Consumers’ marketing channel choice and the impact on logistics and operations

The emergence of digitalization has led to the creation of various marketing channels. Consumers now have numerous options for shopping in the fresh food and grocery retail sector. Analyzing their behavior is crucial for retailers. A recent paper offers a cutting-edge review of existing studies on consumers’ channel choices when purchasing groceries.

The research

A systematic literature review (SLR) is performed following the Preferred Reporting Items for Systematic Review and Meta-Analysis (PRISMA) procedure, identifying 36 research papers published in the last decade. 

The results present the principal methodologies the analyzed research papers adopted to address this topic and the various channels available to consumers. Other important outcomes of this review include the main variables that can affect consumer choice when deciding between the available channels and the limitations of the analyzed papers, along with suggestions for future research directions to address these limitations. 

The paper discusses the essential effects of consumers’ channel choice on grocery retailers’ logistics and operation services. It also provides an integrative framework linking the influencing factors of consumer choice with outcomes directly impacting grocery retailers’ logistics services.

Logistics and operations issues

Examining consumers’ channel selection behavior is intricately linked to logistics and operational considerations. The logistics and operations perspective begins by considering consumer demand on each channel, product preferences, and attitudes. The diverse channels present in the grocery sector indicate variations in retailers’ processes. Often, a pure online player is responsible for managing the last-mile delivery. Alternatively, customers may collect their orders from a specified locker, where the e-grocer delivers them. In such instances, the e-grocer and the consumer share the last mile.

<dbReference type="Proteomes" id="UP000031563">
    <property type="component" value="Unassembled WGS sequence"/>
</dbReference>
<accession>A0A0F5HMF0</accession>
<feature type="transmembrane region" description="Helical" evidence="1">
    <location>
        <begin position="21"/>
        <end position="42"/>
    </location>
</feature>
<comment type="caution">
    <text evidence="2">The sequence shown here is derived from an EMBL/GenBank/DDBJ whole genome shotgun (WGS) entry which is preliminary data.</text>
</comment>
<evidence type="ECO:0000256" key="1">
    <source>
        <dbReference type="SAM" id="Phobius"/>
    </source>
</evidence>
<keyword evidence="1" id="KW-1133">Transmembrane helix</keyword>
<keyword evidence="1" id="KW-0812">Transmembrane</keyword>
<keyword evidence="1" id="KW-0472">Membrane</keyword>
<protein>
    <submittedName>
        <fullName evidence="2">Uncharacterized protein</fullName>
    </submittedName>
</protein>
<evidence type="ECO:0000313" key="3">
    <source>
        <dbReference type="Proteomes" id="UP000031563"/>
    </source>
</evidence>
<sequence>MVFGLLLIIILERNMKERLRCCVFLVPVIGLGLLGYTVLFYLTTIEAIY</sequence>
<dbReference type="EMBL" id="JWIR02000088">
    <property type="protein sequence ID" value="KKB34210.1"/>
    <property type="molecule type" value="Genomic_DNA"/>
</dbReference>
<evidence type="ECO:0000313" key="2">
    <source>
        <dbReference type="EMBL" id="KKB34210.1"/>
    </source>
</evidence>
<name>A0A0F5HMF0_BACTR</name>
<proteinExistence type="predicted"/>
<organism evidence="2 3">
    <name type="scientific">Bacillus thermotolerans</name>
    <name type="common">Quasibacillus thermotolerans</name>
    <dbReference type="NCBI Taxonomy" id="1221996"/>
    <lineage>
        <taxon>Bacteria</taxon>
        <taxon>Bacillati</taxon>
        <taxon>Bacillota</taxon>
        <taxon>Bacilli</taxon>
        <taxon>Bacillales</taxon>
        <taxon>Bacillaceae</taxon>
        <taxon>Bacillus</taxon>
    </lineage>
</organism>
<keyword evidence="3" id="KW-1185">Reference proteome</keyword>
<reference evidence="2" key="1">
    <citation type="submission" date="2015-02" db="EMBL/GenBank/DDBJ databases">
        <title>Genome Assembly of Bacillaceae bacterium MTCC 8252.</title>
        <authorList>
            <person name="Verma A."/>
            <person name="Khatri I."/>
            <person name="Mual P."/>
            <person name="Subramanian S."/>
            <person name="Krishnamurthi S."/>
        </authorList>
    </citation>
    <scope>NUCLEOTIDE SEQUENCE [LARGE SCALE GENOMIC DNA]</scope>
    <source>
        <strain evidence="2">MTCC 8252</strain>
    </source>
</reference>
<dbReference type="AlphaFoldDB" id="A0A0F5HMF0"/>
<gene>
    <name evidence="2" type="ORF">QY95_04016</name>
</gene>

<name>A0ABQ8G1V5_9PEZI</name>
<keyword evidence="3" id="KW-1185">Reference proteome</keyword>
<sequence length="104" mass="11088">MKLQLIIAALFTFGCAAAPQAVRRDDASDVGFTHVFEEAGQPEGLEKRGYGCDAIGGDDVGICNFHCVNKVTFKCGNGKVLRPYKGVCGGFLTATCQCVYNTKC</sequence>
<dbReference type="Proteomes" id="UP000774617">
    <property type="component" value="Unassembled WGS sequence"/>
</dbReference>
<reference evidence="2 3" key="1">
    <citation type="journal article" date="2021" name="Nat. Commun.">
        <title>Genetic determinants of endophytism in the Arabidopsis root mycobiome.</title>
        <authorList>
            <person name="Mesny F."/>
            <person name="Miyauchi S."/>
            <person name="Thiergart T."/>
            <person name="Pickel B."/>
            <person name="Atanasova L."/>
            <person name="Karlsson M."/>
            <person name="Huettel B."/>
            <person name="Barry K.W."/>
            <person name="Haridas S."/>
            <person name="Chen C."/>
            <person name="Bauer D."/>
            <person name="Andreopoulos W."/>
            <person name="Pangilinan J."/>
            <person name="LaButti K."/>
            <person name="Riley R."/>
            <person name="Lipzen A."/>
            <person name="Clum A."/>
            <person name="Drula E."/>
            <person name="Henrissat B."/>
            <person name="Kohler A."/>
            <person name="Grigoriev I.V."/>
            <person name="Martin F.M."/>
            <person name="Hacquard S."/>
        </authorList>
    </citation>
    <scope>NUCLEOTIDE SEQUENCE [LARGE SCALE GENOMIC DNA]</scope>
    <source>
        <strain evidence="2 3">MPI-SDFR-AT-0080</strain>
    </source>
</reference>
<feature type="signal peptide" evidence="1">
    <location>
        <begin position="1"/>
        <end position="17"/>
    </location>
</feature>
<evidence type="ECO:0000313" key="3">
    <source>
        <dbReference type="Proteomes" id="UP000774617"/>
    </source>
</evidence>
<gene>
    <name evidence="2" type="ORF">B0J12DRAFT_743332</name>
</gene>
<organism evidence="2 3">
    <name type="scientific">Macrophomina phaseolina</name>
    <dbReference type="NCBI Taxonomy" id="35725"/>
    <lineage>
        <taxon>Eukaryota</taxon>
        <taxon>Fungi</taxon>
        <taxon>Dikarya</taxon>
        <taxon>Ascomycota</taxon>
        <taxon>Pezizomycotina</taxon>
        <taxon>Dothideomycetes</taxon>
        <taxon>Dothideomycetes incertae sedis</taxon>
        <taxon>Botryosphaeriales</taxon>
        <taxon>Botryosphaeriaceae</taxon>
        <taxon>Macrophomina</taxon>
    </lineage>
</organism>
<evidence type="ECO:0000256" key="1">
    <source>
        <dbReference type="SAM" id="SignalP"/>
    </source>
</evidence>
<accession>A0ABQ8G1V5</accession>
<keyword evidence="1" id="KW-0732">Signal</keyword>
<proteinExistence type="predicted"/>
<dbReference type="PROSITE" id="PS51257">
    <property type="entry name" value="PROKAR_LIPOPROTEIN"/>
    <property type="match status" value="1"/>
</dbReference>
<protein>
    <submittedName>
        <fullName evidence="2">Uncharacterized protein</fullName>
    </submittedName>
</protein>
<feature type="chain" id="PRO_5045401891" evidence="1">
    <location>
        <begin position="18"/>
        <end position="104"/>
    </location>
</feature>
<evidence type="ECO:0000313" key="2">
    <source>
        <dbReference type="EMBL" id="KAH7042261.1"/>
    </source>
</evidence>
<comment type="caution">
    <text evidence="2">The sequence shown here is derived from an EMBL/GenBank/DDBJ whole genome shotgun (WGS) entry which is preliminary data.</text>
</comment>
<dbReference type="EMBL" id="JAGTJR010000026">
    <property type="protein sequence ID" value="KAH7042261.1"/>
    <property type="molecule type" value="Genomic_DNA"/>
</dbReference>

Assessing the proportion of consumers preferring locker delivery versus home delivery enables online grocery retailers to allocate financial, material, and human resources more efficiently. On the other hand, a brick-and-mortar grocery store, often classified as a pure offline player, is not burdened by last-mile considerations. However, this doesn’t imply that overall transportation costs for offline stores are necessarily lower than those for online stores. The latter may occasionally benefit from direct delivery options from a distribution center (DC) or warehouse.

On the flip side, traditional physical stores deliver goods from a distribution center (DC) or warehouse to the store, potentially incurring extra expenses tied to human resources, specialized materials, rent, and inventory-related costs. These costs are subject to fluctuations based on various factors. Transaction costs in online shopping may be lower than in offline shopping when dealing with larger baskets. Conversely, for smaller baskets, online shopping costs tend to be higher. The same study emphasizes the significance of channel choice decisions as a crucial factor for retailers in quantifying costs, particularly with variables associated with trips and product categories.

In the case of multichannel grocery retailers, operations are not interconnected. As a result, these retailers strive to optimize their operations, costs, and resources independently. On the contrary, incorporating multiple channels into an Omni-channel network involves a more intricate coordination of the operational services across different channels. This integration poses a significant challenge for retailers in terms of logistics services. Indeed, a pivotal concern is determining the optimal number of operational facilities required to minimize logistics costs.